Details: Hypothesis: Anil Chandrashekran, Rupa Sarkar, Adrian Thrasher, Scott E. Fraser, Nicholas Dibb, Colin Casimir, Robert Winston, and Carol Readhead. Efficient generation of transgenic mice by lentivirus-mediated modification of spermatozoa. FASEB J fj.13-233999; published ahead of print December 2, 2013, doi:10.1096/fj.13-233999 ; http://www.fasebj.org/content/early/2013/11/28/fj.13-233999.abstract
Cody Mooneyhan | EurekAlert!
NYSCF researchers develop novel bioengineering technique for personalized bone grafts
18.07.2018 | New York Stem Cell Foundation
Pollen taxi for bacteria
18.07.2018 | Technische Universität München
For the first time ever, scientists have determined the cosmic origin of highest-energy neutrinos. A research group led by IceCube scientist Elisa Resconi, spokesperson of the Collaborative Research Center SFB1258 at the Technical University of Munich (TUM), provides an important piece of evidence that the particles detected by the IceCube neutrino telescope at the South Pole originate from a galaxy four billion light-years away from Earth.
To rule out other origins with certainty, the team led by neutrino physicist Elisa Resconi from the Technical University of Munich and multi-wavelength...
For the first time a team of researchers have discovered two different phases of magnetic skyrmions in a single material. Physicists of the Technical Universities of Munich and Dresden and the University of Cologne can now better study and understand the properties of these magnetic structures, which are important for both basic research and applications.
Whirlpools are an everyday experience in a bath tub: When the water is drained a circular vortex is formed. Typically, such whirls are rather stable. Similar...
Physicists working with Roland Wester at the University of Innsbruck have investigated if and how chemical reactions can be influenced by targeted vibrational excitation of the reactants. They were able to demonstrate that excitation with a laser beam does not affect the efficiency of a chemical exchange reaction and that the excited molecular group acts only as a spectator in the reaction.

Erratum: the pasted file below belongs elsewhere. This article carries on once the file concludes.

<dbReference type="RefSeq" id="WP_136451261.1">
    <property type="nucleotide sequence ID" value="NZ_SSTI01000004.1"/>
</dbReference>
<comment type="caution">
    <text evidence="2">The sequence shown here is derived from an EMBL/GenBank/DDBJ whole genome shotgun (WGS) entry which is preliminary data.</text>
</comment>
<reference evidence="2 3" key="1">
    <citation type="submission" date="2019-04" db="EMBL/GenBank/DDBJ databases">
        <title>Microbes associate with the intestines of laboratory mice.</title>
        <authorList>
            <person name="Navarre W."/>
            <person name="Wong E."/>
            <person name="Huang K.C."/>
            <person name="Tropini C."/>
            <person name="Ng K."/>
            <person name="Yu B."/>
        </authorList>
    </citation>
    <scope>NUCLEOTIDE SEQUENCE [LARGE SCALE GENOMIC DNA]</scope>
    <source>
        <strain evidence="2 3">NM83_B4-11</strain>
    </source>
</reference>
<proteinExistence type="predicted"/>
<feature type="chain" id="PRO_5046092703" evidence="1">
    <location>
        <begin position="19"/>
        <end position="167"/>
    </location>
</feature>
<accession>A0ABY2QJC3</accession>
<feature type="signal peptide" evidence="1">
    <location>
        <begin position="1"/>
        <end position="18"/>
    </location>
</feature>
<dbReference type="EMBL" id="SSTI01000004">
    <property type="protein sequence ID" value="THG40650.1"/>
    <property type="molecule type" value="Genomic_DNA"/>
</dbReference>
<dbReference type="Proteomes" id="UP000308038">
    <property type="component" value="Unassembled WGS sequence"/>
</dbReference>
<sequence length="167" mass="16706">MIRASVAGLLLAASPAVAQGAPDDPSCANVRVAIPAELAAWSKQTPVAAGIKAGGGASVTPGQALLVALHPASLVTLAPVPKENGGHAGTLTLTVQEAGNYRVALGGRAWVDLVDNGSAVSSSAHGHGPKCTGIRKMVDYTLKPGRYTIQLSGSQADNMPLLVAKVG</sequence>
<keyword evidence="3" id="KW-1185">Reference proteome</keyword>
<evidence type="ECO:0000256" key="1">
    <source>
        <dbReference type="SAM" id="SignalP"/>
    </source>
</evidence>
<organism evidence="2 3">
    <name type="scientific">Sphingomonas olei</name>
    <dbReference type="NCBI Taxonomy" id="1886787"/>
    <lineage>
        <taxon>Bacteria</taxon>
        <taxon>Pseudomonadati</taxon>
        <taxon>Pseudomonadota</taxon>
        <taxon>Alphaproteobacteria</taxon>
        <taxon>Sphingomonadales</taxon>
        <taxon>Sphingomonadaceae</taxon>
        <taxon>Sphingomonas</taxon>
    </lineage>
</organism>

A frequently used reaction in organic chemistry is nucleophilic substitution. It plays, for example, an important role in in the synthesis of new chemical...
Optical spectroscopy allows investigating the energy structure and dynamic properties of complex quantum systems. Researchers from the University of Würzburg present two new approaches of coherent two-dimensional spectroscopy.
"Put an excitation into the system and observe how it evolves." According to physicist Professor Tobias Brixner, this is the credo of optical spectroscopy....
Ultra-short, high-intensity X-ray flashes open the door to the foundations of chemical reactions. Free-electron lasers generate these kinds of pulses, but there is a catch: the pulses vary in duration and energy. An international research team has now presented a solution: Using a ring of 16 detectors and a circularly polarized laser beam, they can determine both factors with attosecond accuracy.
Free-electron lasers (FELs) generate extremely short and intense X-ray flashes. Researchers can use these flashes to resolve structures with diameters on the...
13.07.2018 | Event News
12.07.2018 | Event News
03.07.2018 | Event News
18.07.2018 | Materials Sciences
18.07.2018 | Life Sciences
18.07.2018 | Health and Medicine